This excerpt taken from the PCG 10-K filed Feb 18, 2005.
The California Energy Resources Conservation and Development Commission
The California Energy Resources Conservation and Development Commission, commonly called the California Energy Commission, or CEC, is the state's primary energy policy and planning agency. The CEC is responsible for licensing of all thermal power plants over 50 MW, overseeing funding programs that support public interest energy research; advance energy science and technology through research, development and demonstration; and provide market support to existing, new and emerging renewable technologies. In addition, the CEC is responsible for forecasting future energy needs that will be used by the CPUC in determining the adequacy of the utilities' electricity procurement plans.
The Utility obtains a number of permits, authorizations and licenses in connection with the construction and operation of the Utility's generation facilities, electricity transmission lines, natural gas transportation pipelines and gas compressor station facilities. Discharge permits, various Air Pollution Control District permits, U.S. Department of Agriculture-Forest Service permits, FERC hydroelectric generation facility and transmission line licenses, and NRC licenses are some of the more significant examples. Some licenses and permits may be revoked or modified by the granting agency if facts develop or events occur that differ significantly from the facts and projections assumed in granting the approval. Furthermore, discharge permits and other approvals and licenses are granted for a term less than the expected life of the associated facility. Licenses and permits may require periodic renewal, which may result in additional requirements being imposed by the granting agency. The Utility currently has seven hydroelectric projects and one transmission line project undergoing FERC relicensing. The Utility will begin relicensing proceedings on two additional hydroelectric projects within the next two years.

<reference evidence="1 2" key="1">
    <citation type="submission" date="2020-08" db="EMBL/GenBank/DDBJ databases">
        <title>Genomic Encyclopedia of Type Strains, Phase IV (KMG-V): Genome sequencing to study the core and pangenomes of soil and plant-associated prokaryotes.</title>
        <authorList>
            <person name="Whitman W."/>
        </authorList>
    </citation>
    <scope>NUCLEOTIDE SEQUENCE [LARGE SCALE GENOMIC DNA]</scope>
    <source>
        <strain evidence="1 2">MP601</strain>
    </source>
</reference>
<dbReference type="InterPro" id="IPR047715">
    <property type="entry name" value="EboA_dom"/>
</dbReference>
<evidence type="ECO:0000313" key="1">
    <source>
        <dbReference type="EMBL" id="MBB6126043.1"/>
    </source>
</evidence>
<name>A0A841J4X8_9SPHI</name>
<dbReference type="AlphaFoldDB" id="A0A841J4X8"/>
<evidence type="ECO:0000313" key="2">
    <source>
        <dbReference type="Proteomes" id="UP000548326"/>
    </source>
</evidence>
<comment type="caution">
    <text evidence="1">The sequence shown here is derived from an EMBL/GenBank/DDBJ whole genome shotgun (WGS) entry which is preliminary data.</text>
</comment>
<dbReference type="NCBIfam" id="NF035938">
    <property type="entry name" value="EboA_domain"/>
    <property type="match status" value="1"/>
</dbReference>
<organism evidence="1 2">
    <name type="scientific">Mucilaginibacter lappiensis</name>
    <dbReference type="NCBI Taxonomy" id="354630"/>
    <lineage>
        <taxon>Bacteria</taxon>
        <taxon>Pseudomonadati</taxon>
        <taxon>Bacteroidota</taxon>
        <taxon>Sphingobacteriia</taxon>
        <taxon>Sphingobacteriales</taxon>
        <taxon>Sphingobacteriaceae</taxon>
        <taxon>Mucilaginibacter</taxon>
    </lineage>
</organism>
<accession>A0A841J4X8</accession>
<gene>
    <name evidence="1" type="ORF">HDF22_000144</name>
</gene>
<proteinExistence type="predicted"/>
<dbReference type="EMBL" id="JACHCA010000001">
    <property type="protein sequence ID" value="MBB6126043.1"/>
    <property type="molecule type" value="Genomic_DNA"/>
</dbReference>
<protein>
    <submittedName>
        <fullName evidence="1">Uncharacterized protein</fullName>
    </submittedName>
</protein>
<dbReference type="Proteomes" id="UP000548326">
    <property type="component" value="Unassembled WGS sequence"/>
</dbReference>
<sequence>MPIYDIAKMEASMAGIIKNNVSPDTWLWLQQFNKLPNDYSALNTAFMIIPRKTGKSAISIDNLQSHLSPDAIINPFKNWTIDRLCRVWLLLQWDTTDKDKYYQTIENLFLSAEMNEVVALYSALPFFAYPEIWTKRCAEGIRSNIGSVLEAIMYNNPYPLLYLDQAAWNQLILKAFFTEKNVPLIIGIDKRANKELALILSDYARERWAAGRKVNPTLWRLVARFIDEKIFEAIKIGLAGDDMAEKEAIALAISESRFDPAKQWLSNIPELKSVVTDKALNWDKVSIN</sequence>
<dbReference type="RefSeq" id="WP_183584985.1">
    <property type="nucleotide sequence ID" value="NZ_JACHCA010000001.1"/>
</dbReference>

The Utility has over 520 franchise agreements with various cities and counties that permit the Utility to install, operate and maintain the Utility's electric, natural gas, oil and water facilities in the public streets and roads. In exchange for the right to use public streets and roads, the Utility pays annual fees to the cities and counties under the franchises. Franchise fees are computed pursuant to statute under either the Broughton Act or the Franchise Act of 1937. However, there are 38 charter cities that can set a fee of their own determination. The Utility also periodically obtains permits, authorizations and licenses in connection with distribution of electricity and natural gas. Under these permits, authorizations and licenses the Utility has rights to occupy and/or use public property for the operation of the Utility's business and to conduct certain related operations.